There is no greater feeling than getting that year-end bonus after 365 days of hard work. But you’ve to make sure you’re using that money smartly. Here’s how
This year, holiday bonuses are going up by an average of 66 percent. As many as 63% of employers will be adding a little bow on their employee’s checks. That’s a lot of extra dough, which I’m sure for some who are strapped will go straight to x-mas gifts.
For those who can reinvest that money, you shouldn’t hesitate to do so. It’s a bad idea to give in to temptations that you’ll end up regretting. These are some examples of what to do and what not to do with year-end bonuses.
You need to extract the most value out of that year-end bonus, here’s how:
The most common investment is your 401(k) retirement plan. It appears right on any payroll check template, showing exactly what you put in. Go ahead and juice it up and make it a habit of increasing your contributions. Future-you is going to be proud.
Step up to a bigger and better retirement savings plan, a Roth IRA. This should be your primary retirement fun, with your 401(k) as back-up. The biggest example of 401(k) uncertainty is what happenedduring the recession of 2009.
Paying off debt isn’t a glamorous use of a yearly bonus, but it is vital. The more accounts that you can bring to good standing, the better your credit rating and more opportunities you’ll have in the future to invest.
Saving for retirement should always take precedence over everything unless you don’t have an emergency fund. Many people make the mistake of ignoring the recommended 3-6 month emergency fund. This is to cover natural disasters, layoffs, loss of vehicle, or anything that can put your life on hold.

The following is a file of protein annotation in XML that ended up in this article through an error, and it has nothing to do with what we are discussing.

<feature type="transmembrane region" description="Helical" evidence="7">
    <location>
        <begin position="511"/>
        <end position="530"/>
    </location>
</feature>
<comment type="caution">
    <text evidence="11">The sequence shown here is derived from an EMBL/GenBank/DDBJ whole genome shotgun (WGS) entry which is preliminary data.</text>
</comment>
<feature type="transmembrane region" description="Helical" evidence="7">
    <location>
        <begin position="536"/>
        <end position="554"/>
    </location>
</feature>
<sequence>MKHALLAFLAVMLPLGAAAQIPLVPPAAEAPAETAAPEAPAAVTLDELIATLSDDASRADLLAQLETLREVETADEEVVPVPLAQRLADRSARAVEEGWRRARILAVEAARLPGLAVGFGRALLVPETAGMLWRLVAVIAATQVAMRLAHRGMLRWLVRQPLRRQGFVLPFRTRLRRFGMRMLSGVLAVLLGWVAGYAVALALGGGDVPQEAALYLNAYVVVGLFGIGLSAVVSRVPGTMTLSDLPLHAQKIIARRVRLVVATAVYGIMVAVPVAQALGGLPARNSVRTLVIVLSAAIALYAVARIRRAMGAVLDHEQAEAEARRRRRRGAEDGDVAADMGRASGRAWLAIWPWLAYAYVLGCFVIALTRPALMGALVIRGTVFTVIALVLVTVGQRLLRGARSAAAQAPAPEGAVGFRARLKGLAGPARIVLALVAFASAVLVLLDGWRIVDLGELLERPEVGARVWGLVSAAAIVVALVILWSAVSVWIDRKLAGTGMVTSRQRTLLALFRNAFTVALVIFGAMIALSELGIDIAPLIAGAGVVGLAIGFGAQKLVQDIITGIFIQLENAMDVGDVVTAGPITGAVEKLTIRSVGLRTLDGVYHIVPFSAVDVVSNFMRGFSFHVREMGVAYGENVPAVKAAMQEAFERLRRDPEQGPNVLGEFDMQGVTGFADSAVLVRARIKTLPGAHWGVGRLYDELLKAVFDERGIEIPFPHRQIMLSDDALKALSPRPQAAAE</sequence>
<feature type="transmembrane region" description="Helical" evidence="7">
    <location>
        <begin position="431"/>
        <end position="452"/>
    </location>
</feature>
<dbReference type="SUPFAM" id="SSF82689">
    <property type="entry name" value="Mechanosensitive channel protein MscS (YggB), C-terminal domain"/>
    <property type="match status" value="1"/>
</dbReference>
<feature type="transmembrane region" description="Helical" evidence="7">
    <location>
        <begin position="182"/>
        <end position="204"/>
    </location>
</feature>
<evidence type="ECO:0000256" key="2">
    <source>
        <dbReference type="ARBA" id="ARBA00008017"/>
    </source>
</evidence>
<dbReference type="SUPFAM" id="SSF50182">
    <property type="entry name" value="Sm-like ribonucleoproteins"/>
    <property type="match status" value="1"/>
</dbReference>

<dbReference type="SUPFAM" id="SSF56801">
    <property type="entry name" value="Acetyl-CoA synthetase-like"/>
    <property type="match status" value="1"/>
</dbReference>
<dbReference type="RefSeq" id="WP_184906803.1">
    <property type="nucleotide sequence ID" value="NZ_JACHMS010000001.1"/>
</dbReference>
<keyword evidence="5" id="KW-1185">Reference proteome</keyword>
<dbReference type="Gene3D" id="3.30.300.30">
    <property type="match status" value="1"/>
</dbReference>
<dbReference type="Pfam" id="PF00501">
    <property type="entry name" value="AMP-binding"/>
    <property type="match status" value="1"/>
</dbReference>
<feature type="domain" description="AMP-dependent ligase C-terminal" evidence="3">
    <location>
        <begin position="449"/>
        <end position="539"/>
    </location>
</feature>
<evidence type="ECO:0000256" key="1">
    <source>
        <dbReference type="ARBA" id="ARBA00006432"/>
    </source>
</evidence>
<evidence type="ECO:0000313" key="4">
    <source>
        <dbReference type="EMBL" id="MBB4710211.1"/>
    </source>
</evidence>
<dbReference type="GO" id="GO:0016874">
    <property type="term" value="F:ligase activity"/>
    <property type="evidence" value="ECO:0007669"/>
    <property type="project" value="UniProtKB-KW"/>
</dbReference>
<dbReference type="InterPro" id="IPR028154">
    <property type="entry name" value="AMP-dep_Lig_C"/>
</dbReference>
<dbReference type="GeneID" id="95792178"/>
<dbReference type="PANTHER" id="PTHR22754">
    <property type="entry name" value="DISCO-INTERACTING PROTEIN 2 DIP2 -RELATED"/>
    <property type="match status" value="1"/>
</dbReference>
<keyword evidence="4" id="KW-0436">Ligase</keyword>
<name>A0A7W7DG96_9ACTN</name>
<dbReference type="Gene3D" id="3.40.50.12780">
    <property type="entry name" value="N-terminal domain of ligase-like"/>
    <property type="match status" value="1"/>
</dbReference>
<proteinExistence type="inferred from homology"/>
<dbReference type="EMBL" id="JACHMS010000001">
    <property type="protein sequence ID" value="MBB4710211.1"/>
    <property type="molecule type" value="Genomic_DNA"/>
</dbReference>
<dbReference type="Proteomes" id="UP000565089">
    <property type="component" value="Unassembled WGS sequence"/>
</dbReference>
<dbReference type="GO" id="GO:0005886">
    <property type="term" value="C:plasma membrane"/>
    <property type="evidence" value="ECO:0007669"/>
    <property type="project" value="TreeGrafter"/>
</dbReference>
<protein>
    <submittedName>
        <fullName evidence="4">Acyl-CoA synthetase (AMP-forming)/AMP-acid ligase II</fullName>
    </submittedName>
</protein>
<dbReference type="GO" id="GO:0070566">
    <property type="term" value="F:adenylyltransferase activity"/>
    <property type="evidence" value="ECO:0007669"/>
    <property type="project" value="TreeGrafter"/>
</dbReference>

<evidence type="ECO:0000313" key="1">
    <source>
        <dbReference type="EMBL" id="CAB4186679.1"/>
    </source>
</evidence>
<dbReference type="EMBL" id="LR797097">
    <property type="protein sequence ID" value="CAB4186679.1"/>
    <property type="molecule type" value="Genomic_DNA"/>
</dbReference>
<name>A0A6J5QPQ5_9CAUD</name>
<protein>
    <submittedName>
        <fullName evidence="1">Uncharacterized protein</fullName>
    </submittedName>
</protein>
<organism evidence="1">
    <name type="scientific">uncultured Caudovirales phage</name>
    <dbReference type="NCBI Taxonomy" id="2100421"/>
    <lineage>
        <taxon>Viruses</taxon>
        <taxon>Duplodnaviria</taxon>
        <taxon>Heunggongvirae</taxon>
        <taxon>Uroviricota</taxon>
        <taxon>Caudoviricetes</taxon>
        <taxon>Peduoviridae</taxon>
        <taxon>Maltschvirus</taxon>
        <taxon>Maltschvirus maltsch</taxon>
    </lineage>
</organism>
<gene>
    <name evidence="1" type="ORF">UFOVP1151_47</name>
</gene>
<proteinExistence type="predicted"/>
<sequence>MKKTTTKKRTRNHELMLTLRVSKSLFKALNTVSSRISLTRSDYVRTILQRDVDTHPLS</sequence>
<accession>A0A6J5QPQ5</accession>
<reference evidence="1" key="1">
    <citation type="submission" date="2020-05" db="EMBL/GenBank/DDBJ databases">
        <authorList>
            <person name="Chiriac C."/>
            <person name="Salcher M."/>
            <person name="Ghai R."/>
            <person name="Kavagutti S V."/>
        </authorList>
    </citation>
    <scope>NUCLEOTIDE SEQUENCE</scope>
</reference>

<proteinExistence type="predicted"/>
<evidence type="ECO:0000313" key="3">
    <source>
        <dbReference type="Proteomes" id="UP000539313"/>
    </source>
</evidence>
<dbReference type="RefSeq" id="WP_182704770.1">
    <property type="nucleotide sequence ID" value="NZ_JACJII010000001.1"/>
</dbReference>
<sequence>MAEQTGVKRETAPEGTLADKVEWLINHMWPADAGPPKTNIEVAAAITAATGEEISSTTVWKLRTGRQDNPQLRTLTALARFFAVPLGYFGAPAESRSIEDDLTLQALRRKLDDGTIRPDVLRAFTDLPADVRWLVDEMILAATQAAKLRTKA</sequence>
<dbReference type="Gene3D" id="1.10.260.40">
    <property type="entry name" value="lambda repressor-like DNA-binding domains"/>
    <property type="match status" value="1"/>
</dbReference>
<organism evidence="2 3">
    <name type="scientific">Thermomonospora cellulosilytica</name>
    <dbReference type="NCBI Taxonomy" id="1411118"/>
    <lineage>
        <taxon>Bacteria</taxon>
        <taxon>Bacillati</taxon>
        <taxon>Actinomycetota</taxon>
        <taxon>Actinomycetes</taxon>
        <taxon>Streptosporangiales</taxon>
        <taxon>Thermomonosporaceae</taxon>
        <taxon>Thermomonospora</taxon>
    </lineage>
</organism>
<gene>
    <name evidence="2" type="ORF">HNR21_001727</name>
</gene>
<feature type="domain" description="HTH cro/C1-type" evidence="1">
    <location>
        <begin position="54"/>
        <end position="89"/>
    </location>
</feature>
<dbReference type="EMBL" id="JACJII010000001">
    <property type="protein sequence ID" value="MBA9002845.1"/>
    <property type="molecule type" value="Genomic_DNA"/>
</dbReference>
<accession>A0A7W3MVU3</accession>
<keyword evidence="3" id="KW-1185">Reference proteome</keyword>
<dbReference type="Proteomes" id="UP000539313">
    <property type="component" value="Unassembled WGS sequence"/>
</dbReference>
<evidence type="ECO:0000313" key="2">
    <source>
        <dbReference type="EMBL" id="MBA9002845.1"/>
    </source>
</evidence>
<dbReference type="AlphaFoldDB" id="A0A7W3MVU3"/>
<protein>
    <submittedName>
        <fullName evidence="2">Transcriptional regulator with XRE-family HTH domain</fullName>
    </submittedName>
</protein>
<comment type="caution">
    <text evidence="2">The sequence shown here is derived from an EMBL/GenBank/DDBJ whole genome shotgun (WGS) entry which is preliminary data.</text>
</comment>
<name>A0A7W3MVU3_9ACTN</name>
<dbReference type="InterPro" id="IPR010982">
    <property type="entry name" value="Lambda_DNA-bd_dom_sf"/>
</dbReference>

Gambling with your year-end bonus is not smart, no matter how it’s done. Taking it to the casino, dog tracks, fantasy sports bets, or dumping it into a stock like Bitcoin is bad value. You have to build a lifestyle with more control over your odds and better return for your money.
That’s why retirement funds are so important. Once you get a taste of contribution-matching and high yields, you don’t go back.
Again, unless you have no money for Christmas, at all, don’t go buying electronics. The depreciation rate on these luxury items is horrible. You’re likely to lose half that investment by the next year.
There are some exceptions to the rule, but you have to shop smart and ahead of fads.
Being charitable during the holidays is great, we’re not discouraging that. However, try to avoid going over-the-top by writing your own Secret Santa story of infamy, a braggadocious present, or a charity that doesn’t need it. We’re looking at you, Salvation Army, Red Cross, and United Way.
Pick up that 1-UP mushroom in real life by being smart with your year-end bonus. That extra $1-2 thousand can turn into $10-20 thousand if you play your cards right. If you start doing this as early into your professional career as possible, you’ll be one of those 40-somethings who can retire early.
If you’re looking for more tips like these to upgrade your life, check out We Are Augustine’s business column.